Chipmunks are - relatively speaking - restrained in their breeding habits. They breed twice a year and have 4 or 5 young in each litter. Generally live 3 years in the wild.

Deer mice are more active in the population increase stakes. They have anywhere from 1 to 11 pups but usually 4 to 6 in a litter. They breed every 3 to 4 weeks in warm weather. They can get pregnant while nursing the current litter. The young can reproduce at 35 days but more commonly at 49 days. Mortality of young is high, and adults seldom live more than 1-2 1/2 years.

Voles live a short (3 to 6 months on average) but sexy life. Voles reach sexual maturity at 1 month, have a 3 week pregnancy, and anywhere from 5 to 10 litters a year. With 5 to 10 young per litter that's a low of 25 to a high of 100 young per vole per year.Voles are eaten by raccoons, owls, hawks, falcons, coyotes, foxes, snakes, weasels, cats and dogs.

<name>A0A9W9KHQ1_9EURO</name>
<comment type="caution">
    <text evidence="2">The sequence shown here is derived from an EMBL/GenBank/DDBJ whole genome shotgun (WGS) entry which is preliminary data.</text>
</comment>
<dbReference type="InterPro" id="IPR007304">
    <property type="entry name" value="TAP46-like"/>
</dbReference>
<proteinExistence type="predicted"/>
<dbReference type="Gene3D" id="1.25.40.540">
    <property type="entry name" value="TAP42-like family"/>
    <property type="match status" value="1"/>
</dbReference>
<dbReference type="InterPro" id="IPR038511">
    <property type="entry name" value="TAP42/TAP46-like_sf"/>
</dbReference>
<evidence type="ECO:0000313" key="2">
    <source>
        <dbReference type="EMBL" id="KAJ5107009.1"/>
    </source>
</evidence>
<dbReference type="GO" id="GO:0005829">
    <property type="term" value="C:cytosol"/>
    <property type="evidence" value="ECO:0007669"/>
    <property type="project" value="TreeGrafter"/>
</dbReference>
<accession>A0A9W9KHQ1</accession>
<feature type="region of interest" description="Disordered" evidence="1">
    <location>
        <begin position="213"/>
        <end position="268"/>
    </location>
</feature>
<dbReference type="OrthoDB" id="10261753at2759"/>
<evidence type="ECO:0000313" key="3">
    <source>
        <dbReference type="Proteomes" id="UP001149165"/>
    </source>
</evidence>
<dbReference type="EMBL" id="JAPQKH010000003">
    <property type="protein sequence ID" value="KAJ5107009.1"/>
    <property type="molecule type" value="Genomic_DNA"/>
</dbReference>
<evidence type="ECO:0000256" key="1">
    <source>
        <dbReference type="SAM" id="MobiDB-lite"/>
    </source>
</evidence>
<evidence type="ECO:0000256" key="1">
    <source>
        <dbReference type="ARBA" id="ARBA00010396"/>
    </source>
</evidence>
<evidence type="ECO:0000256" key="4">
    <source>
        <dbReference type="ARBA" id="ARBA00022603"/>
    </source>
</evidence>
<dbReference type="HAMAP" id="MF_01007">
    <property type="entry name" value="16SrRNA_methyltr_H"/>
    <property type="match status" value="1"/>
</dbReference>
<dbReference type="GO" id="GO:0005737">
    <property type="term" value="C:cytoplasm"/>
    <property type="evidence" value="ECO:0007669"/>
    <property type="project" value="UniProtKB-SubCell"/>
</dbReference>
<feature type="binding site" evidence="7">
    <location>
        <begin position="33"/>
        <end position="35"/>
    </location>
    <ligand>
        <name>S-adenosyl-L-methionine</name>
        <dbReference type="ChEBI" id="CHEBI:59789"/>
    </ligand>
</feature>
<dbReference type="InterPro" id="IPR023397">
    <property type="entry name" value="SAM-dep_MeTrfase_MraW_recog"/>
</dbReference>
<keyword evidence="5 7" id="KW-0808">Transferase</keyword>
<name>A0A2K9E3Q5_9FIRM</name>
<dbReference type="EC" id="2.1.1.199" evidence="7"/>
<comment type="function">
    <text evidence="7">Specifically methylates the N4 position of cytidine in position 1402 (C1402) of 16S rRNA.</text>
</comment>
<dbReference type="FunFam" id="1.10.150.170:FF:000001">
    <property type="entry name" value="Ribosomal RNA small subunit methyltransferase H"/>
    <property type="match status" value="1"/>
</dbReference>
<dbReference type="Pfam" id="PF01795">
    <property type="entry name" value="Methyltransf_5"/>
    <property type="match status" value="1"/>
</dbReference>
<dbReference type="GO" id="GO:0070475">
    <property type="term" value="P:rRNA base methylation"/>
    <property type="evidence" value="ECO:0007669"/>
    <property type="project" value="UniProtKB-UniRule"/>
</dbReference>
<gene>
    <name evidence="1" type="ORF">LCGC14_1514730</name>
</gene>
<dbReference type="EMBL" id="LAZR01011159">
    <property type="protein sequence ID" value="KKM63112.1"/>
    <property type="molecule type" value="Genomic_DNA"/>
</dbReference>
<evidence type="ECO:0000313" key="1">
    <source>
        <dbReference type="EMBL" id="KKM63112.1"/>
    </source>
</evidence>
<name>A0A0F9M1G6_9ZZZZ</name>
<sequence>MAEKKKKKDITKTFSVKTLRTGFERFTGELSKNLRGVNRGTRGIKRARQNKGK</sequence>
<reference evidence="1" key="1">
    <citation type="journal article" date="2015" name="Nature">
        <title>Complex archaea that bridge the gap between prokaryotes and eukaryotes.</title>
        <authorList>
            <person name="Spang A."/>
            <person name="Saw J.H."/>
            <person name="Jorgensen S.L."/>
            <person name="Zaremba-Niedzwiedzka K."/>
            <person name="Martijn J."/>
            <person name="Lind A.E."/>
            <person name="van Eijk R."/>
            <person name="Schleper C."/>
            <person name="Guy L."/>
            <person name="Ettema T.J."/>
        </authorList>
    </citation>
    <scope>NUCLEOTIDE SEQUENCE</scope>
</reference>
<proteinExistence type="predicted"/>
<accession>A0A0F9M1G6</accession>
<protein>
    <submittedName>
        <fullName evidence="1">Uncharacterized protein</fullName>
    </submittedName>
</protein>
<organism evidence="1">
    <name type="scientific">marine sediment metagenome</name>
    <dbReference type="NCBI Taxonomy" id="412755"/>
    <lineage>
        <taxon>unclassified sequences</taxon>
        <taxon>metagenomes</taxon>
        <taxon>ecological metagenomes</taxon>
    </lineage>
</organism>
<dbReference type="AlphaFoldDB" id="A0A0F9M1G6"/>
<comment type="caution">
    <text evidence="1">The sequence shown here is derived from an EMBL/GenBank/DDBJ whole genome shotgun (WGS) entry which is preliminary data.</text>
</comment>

Deer mice ? With antlers & everything ?
Slim



Deer mice ? With antlers & everything ?

The bigger problem is that they often come with deer ticks (and associated Lyme's disease)

How do the ticks know to go to deer, and the mice named after them?
Woodburner

update:

Snap traps are useless, and poison is no longer an option. Exclamation

So, I've been looking for multicatch rat traps online, and discovered that I already have the wherewithal to make a bucket trap, I just need daylight to find everything and put it all together.

Most of the bucket traps have some kind of seesaw involved, and I remembered that there was a seesaw involved in the tunnel trap too, and putting 'seesaw tunnel rat trap' into google brings up the type I was looking for when I posted before, so I will have a go at making one of those too.

Looks like I have a lot of work tomorrow!
Bodger

I'd love to see the finished article. thumbup


I've had this book on my book shelves for years, I can't remember the last time that I looked at it but its full of that sort of stuff.